They have neglected their baptism and confirmation vows.
They have lapsed from worship.
But that is because we expect God to be a certain way.
We were created in God’s image but we try to recreate God in our image.
But that’s exactly what God did at Christmas.
He sent his Son in our image.
Born as we are born.
Living the life we live.
Struggling – experiencing pain and rejection.
All this so we have a God who understands what we go through so he can give us hope.
If anyone should be seeking a refund, maybe it’s God.
But he doesn’t because he loves us.
When you receive a gift, the value is in the love that purchased that gift for you.
If you return it, the gift you receive or the refund you receive don’t have the love.
When we replace Jesus in our lives, we might find something that gives us pleasure but we don’t have the love that Jesus offers.
Jesus may not always be or do what you are looking for, but he loves you more than anyone or anything else can.

Third    Use it
The third option we have is to use the gift given to us.
To cherish it and honour it.
There is no greater joy to the giver of a gift than to see a child’s eyes open wide and the smile beam as the wrapping comes off the gift.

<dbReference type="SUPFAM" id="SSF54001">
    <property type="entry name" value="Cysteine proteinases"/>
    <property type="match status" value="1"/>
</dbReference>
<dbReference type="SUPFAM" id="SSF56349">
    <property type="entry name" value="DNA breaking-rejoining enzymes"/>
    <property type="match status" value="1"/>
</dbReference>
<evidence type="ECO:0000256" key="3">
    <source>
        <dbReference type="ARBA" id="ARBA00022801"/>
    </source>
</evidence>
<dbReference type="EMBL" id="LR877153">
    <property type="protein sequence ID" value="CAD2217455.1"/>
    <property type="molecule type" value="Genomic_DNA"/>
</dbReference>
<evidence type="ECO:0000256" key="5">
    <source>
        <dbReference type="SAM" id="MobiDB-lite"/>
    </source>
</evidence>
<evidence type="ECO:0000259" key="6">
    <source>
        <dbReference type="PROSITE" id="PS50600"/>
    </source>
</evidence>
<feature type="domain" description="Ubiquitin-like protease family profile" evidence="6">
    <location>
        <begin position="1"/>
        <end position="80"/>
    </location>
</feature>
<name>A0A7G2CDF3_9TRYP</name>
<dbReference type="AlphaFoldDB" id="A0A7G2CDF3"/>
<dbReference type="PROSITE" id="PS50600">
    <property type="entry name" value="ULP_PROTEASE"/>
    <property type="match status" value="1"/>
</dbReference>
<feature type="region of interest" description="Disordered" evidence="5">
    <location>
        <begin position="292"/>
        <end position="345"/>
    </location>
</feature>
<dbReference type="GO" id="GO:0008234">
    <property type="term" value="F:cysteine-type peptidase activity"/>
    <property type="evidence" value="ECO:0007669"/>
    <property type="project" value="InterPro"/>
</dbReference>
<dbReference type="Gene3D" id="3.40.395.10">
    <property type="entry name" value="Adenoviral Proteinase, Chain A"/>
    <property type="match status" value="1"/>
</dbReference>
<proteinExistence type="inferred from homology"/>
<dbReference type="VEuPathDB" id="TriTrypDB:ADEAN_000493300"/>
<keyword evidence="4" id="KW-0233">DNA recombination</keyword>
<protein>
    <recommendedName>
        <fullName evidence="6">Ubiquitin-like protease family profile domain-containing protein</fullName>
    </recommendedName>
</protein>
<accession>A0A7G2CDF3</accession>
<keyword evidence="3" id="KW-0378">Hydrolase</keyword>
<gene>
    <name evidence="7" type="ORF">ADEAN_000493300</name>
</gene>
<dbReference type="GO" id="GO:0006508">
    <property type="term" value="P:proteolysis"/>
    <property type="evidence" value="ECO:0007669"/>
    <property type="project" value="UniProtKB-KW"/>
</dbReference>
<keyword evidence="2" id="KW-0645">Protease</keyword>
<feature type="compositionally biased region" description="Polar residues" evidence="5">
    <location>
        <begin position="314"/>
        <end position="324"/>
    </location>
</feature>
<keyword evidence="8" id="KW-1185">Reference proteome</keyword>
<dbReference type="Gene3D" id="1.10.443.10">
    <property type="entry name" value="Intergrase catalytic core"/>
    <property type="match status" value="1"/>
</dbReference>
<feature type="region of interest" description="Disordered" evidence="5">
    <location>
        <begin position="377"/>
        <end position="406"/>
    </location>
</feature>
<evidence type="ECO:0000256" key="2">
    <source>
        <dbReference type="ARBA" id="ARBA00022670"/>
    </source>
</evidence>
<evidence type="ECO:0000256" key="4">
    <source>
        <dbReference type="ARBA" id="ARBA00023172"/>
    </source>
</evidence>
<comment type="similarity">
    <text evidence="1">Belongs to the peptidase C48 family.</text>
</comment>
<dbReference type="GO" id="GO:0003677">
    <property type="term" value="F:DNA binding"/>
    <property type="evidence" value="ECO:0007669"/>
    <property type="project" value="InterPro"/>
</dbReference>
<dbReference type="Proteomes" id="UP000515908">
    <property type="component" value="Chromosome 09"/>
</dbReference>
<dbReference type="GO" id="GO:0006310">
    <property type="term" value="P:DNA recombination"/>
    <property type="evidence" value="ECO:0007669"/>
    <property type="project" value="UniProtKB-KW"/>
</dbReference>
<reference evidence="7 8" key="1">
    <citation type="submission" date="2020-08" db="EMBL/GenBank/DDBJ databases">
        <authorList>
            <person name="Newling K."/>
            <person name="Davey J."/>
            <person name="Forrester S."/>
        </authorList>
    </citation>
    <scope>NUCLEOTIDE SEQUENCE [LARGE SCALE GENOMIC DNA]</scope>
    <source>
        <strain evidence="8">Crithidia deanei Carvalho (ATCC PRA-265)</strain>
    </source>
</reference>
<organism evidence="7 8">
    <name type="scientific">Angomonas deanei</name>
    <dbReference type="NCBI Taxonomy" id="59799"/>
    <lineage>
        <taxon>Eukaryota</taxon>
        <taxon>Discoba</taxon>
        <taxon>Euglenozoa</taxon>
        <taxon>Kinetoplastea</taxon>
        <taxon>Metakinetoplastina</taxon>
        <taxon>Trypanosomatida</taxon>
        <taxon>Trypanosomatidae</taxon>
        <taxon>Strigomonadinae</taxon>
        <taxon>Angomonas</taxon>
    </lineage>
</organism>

And then to see the child run off and play with the gift.
They may be so excited that they run off without saying thank you.
But you don’t mind.
The smile and enjoyment is the thanks.
Sometimes I forget to say grace before a meal.
Sometimes I go to bed and I am just so tired that I fall asleep during my  prayers or before saying them.
Sometimes I’m just not in the mood to read a devotion.
But God doesn’t mind.
He understands.
He looks at us with so much joy and pleasure.
He’s not up there like a strict school teacher who is going to slap your hand if you don’t remember to say please or thank you.
He is there to be with you wherever you go and whatever you do.
And he has given to you his Son Jesus to be with you – to support you – to guide you – to use in whatever way you need to use him
To speak with him – to unload your frustrations on him – to just have someone at your side when you need him.
He is Immanuel – God with us.
Jesus is God’s gift to you.